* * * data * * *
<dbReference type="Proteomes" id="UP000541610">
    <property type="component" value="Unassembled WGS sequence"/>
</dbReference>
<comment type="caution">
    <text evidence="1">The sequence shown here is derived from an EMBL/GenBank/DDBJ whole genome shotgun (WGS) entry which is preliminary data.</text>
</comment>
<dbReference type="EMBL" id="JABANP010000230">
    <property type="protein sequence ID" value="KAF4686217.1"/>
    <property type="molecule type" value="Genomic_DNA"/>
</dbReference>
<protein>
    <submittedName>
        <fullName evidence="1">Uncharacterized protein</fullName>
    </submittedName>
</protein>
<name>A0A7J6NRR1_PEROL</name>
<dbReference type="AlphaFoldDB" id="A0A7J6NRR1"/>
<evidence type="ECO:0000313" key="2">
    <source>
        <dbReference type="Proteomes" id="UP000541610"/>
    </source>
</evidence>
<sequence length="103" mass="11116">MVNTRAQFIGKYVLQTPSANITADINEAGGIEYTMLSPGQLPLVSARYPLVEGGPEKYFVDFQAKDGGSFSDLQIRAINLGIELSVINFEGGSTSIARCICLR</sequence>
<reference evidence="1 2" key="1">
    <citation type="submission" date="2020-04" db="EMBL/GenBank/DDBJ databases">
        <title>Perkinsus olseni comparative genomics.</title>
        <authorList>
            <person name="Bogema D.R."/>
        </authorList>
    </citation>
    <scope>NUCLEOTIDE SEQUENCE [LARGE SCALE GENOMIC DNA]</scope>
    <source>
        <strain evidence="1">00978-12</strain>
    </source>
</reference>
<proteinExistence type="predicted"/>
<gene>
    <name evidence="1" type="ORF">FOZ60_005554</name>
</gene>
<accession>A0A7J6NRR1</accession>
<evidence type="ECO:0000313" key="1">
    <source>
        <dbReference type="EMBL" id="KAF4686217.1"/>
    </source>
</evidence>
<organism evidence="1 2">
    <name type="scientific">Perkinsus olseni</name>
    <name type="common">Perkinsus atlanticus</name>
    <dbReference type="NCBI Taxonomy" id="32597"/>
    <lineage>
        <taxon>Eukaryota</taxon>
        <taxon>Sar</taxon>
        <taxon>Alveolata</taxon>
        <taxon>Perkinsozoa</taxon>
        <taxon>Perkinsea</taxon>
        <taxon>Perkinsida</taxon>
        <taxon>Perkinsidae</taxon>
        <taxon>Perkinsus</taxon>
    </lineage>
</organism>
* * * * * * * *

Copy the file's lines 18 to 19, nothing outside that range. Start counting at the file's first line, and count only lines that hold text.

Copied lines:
<evidence type="ECO:0000313" key="2">
    <source>